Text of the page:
Bates - HP BX5200 B3 1700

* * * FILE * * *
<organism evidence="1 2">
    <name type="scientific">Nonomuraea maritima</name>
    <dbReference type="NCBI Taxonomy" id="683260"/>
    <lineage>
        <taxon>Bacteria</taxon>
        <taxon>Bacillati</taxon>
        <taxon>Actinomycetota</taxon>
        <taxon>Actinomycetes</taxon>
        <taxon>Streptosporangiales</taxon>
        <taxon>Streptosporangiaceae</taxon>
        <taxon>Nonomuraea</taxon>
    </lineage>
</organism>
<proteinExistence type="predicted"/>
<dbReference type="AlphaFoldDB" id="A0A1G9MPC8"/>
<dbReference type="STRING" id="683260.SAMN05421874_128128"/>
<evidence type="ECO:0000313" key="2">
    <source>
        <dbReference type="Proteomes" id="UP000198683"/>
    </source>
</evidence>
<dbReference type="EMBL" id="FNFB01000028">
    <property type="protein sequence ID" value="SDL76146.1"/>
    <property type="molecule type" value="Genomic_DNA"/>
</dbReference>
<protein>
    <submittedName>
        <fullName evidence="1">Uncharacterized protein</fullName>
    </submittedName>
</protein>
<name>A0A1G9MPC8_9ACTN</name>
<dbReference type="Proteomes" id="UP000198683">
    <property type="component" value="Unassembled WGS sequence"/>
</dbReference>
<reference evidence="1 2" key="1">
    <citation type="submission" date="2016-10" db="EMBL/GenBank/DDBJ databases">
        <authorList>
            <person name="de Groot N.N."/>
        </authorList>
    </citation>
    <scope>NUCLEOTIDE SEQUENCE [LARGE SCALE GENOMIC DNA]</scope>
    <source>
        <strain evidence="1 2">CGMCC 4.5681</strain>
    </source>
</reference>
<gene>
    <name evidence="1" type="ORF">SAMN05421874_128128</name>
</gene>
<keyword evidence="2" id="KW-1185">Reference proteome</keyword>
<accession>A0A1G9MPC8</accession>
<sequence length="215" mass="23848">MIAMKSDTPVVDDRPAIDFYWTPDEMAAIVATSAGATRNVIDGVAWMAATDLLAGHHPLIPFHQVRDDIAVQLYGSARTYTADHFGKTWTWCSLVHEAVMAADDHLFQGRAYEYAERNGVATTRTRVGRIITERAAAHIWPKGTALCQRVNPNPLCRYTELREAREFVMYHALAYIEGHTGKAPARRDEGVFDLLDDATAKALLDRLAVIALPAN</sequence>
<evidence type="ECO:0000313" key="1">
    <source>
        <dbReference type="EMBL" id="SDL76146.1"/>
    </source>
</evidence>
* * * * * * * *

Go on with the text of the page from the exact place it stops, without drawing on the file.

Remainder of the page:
The Exijlence of G 0 D. CHAP. Y. The beginning ofthe World proved from the uninterrupted tradition ofit through aU Ages. The invention of Arts, and bringing them to perfeYlion, 11n argument of the Worlds beginning. The weaknefs of that famy that the World U; in a perpetual C1rculat10n from Infancy to Youth, and to fuU Age, and aDecript fiate,and backagain,fo that Arts are lofl and ruovered in that change. The confent of Nations a. clear ~rgument that there U; a God. The impre.ffions of Nature are mfaU1ble. . 1 'hat th~ moft Men are pr~Bteal .Atheifts ; that fome doubt and de'!Y God m '!'ords, u of no force to _di[prove hu Eziftence. There are no abfolute Atheifts. Nature m eztremztm ha& an irrejiftible force, and compels the mofl obdurate to acknowledge the. Deity. I ~~~~nn~:m c3,1~1~r~~~~1~f ;~~0:o::~~te~fn~i:~:~~~~~ ~~f,e~~~ f,xJ~~~~s~~a~~~ 0~:~~ nal lntelleCl:nal CaufC gave it bemg accordmg to his p1eafurc. For it implies an exquifite contradiCtion that any thing fhould begin ro ex if\ by its ow1\ power. Whatever is temporal, was made by a Superior Eternal Power, that drew it from pure nothing. And the other confcquence is as f\rong, that the Cau(e is an IntelleCtual Being that produc'd it according to his VV ill. For (uppofing a Cau(e to be intirely the fame, and not to produce an effetl: that afterwards it produces, without any precedi ng change, 'tis evident that it operates nor by nece!liry of Nature, but volnntarily, and therefore with underf\anding: As a Man who (peaks, that before was filent, according to the liberty of his will. Now of theWorlds beginning there is a general tradition derived down through the uninterrupted courfe of [o many Ages to us. 'Tis true, the Philo(ophers reneWed the confufion of Tongues, that difumted the Builders of Babe!, in their account of the Architell:ure of the World: Yet they generally agreed 'twas made by a mof\ wife Agent. And this Doll:rine is fo agreeable to Rea(on, that you may as Coon bridle the current of Ni/u,, and make it return to its Fountain, as fu(pend the perfwafion of it in the minds of Men, ·or make it turn back as falfe. Now what account can be given of . this uncontroulable Opinion? 'Tis moll rational to conceive that it came from the fir(\ Man, (inf\rutl:ed by his Creatour) when the Tradition was cafie, the World not being numerous. Add to this the rudcne(s of former Ages, and the fimplicity of living becoming the new-made World, This account d1e mofi ancient Hif\ories give of the rife of Common" wealths, that d1e fir(\ Nations were a confufed Chaos, till the Soul ofSociety was infuf<d tCI regulate them. But that which I fhali particularly infif\ on as a convincing proof, is this ; The invention of many Arts beneficial to Men,and the bringing them to perfell:ion hy degrees. If the World were without beginning, it would have had no age of childhood ~~~~~~n~;~~~·w~~; ~~;~~~~;~~~ ~i~~c~~~~~?;~~~~t ~~ :~~~~~~o~~~ t~~~a~~~~n~h~ui; ~ Chap. 5· v-v---' fand years, lince the memorials of profane Hif\ories are tranfmi tted to us: Some that' ' alferted the Eternity of the World, were fenfible of the force of this Argument, ;.and made a pitiful !hift to evade it. They fancied, that though the World had no beginning, yet as Animals proceed by different ages, till they arrive at extream and impotent old age; in like manner it happened to the Eanh, not in all its parts at once: For then in that vaf\ fucceffion of Ages , the World and race of Men had been fpent ; .but (ometimes in one part, and after in another. But with this difference, >that whereas Man afi:er de" crepit Age never renews his Youth, a Country once waf\ed with Age, returns. by venue oftheCelef\ial influences to its former vigor, and isin a perpetual circulation to newlnfa~cy, new Youth, ·and fotoold Age. And fronihence it is, that it learnS: again thofe thmgs that were well known m former ages, the r~membrance of which was ·Tntirely loft. But the vanity of this fiilion iseafily difcover'd. . ' 1. Is it poffible that in(ucha number ofyears, ofwhich Memorials remain before anci fince this Fitl:ion, that in no part of the World !hould be feen or heard of this decrepit qge _and new childhood, which according to this opinion hath innumerable times hapned m the circle ofEternity, fometimes in one, another Province ? If we fan- . D cy